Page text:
Persons who are using drugs that suppress the immune system (., corticosteroids) are more susceptible to infections than healthy individuals. Chickenpox and measles , for example, can have a more serious or even fatal course in susceptible children or adults using corticosteroids. In children or adults who have not had these diseases or been properly immunized, particular care should be taken to avoid exposure. How the dose, route, and duration of corticosteroid administration affect the risk of developing a disseminated infection is not known. The contribution of the underlying disease and/or prior corticosteroid treatment to the risk is also not known. If a patient is exposed to chickenpox, prophylaxis with varicella zoster immune globulin (VZIG) may be indicated. If a patient is exposed to measles, prophylaxis with pooled intramuscular immunoglobulin ( IG ) may be indicated (see the respective package inserts for complete VZIG and IG prescribing information). If chickenpox or measles develops, treatment with antiviral agents may be considered.
The growth of children and adolescents receiving orally inhaled corticosteroids, including QVAR, should be monitored routinely (., via stadiometry). If a child or adolescent on any corticosteroid appears to have growth suppression, the possibility that he/she is particularly sensitive to this effect should be considered. The potential growth effects of prolonged treatment should be weighed against clinical benefits obtained and the risks associated with alternative therapies. To minimize the systemic effects of orally inhaled corticosteroids, including QVAR, each patient should be titrated to his/her lowest effective dose [see Dosage and Administration ( )] .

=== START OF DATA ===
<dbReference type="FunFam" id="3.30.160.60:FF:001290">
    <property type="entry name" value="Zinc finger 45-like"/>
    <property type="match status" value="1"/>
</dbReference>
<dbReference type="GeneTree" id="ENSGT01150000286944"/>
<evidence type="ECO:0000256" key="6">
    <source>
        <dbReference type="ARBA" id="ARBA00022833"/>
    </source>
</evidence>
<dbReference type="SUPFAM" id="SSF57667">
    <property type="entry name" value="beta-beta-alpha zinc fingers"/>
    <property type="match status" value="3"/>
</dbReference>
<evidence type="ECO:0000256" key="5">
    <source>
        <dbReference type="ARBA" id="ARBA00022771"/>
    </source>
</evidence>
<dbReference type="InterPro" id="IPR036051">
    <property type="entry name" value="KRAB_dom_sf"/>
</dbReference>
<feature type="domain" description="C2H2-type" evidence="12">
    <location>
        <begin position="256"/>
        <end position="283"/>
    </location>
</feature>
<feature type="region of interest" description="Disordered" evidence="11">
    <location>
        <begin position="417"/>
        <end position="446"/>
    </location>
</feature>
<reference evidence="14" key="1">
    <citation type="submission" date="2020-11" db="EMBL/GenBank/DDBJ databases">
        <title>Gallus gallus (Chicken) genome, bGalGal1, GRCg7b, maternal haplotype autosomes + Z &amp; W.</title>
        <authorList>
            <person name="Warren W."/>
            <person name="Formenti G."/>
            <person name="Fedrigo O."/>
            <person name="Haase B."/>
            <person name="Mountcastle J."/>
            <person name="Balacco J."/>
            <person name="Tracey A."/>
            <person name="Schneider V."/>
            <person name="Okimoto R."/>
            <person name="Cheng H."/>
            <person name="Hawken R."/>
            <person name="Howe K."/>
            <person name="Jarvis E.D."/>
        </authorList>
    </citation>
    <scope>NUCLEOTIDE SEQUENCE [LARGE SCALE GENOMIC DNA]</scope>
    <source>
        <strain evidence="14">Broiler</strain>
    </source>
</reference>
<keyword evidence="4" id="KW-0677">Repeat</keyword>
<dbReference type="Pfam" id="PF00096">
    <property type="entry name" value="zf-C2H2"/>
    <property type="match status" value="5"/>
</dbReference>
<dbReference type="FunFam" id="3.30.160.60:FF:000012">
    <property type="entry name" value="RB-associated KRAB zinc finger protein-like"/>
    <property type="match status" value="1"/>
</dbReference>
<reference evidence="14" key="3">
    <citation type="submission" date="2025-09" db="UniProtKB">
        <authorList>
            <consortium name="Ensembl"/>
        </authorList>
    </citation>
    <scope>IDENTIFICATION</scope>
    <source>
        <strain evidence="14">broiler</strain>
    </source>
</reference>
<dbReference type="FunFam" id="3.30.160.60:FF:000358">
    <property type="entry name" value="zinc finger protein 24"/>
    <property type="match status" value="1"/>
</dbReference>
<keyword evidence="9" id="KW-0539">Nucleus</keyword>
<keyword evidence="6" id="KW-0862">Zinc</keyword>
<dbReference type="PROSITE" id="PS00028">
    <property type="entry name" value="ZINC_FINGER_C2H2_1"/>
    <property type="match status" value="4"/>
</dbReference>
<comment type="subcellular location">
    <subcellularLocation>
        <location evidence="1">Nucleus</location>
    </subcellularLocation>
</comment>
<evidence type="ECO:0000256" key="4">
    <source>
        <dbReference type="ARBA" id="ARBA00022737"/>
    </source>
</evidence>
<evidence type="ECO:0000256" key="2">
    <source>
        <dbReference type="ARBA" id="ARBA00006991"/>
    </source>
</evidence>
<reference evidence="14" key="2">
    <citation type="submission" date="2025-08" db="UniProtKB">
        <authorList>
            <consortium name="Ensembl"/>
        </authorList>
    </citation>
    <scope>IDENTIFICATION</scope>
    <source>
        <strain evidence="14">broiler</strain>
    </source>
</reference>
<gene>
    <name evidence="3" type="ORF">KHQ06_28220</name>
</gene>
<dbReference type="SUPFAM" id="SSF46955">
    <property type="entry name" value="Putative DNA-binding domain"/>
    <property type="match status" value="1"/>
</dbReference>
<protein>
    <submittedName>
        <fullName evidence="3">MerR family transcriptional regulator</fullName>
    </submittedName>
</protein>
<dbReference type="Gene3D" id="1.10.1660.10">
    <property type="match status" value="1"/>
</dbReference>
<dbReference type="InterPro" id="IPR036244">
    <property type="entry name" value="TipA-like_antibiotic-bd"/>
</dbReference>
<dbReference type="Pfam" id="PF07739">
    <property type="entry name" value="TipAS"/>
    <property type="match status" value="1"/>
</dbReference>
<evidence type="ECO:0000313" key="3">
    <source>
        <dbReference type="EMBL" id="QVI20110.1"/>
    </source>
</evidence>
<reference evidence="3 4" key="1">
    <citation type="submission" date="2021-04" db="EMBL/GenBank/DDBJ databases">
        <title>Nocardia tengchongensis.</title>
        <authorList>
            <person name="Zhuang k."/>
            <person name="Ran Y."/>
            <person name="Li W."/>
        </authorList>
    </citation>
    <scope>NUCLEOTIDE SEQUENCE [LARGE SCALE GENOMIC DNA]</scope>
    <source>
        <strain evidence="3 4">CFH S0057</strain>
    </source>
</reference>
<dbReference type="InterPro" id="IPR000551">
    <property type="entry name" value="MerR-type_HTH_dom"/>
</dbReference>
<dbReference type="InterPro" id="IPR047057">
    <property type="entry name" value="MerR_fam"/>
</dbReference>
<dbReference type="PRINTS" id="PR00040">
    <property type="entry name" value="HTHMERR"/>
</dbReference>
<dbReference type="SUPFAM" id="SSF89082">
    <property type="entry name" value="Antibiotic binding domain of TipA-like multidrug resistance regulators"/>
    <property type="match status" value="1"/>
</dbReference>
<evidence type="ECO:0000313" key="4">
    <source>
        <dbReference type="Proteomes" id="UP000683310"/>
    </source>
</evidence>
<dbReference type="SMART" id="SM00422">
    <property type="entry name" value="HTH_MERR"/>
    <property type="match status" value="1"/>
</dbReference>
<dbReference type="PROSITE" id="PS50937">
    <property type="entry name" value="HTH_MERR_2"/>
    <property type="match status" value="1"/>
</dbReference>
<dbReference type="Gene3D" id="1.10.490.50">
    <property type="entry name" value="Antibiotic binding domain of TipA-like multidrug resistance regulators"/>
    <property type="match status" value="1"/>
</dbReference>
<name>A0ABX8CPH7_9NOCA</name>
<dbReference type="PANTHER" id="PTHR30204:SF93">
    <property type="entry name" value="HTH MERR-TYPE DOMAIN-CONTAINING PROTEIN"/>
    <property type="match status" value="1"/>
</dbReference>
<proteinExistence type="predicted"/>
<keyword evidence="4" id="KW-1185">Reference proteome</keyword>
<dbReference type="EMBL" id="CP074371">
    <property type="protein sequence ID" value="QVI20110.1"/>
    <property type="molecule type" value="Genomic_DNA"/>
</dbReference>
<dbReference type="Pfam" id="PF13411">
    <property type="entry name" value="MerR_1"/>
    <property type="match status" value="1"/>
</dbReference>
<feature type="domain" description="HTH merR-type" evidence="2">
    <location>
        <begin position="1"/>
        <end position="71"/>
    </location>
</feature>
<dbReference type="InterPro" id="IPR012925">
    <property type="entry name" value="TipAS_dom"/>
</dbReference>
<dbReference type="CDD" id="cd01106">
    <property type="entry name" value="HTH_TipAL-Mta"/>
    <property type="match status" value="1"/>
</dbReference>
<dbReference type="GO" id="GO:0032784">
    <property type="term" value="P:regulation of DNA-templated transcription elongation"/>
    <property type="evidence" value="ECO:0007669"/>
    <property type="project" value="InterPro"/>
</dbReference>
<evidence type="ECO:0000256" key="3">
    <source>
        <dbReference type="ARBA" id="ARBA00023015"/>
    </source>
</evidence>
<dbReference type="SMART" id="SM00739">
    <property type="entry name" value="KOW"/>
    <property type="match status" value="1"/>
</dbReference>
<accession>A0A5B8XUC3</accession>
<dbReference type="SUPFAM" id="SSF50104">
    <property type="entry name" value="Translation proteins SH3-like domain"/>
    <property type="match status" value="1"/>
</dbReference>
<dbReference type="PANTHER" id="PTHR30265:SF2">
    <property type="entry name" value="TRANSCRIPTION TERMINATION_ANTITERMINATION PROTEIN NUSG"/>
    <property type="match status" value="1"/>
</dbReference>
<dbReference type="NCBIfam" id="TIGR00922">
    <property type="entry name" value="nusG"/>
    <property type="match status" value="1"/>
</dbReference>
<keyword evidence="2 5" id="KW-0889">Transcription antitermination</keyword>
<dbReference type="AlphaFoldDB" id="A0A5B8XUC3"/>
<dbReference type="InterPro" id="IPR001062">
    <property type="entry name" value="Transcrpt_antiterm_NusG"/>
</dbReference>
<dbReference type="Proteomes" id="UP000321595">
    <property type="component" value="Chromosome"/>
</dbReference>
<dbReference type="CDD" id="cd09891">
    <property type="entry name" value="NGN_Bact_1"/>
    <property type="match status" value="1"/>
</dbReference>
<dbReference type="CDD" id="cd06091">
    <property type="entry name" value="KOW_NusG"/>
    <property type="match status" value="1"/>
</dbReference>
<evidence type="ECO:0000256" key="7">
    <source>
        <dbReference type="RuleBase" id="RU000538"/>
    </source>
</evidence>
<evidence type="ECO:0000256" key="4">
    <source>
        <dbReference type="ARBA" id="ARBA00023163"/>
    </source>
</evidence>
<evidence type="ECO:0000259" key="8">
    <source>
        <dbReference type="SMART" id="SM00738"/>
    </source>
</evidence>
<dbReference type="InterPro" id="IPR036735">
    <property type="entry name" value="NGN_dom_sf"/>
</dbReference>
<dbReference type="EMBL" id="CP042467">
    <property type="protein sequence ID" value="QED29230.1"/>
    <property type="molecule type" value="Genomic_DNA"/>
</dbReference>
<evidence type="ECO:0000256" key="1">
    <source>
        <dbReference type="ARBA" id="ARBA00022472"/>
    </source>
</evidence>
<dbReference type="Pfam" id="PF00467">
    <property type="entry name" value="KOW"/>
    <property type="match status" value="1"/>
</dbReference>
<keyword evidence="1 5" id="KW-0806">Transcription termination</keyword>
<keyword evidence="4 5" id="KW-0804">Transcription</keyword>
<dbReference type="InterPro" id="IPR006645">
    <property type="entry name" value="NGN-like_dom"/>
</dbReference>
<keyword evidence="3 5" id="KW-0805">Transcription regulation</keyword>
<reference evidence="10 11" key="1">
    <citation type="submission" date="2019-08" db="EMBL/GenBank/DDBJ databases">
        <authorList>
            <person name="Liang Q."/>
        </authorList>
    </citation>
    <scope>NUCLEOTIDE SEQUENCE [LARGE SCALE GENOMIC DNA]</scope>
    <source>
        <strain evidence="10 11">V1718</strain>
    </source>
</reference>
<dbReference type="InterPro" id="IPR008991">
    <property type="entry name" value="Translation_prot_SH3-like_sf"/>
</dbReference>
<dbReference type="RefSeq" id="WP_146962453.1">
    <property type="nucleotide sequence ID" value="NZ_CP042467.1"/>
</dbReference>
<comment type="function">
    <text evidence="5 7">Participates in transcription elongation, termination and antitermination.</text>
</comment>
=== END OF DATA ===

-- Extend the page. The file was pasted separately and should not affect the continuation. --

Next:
Denatured TBG does not bind iodothyronines but can be detected with antibodies that recognize the primary structure of the molecule (23). In euthyroid adults with normal TBG concentration, about one-third of the molecules carry thyroid hormone, mainly T4. When fully saturated, it carries about 20 µg of T4/dl of serum. The biologic half-life is about 5 days, and the volume of distribution is similar to that of albumin (34,35) (Table 1). TBG is cleared by the liver. Loss of sialic acid accelerates its removal through interaction with the asialo-glycoprotein receptors reducing the half live by 500-fold (21). However, it is unknown whether desialylation is a required in the normal pathway of TBG metabolism.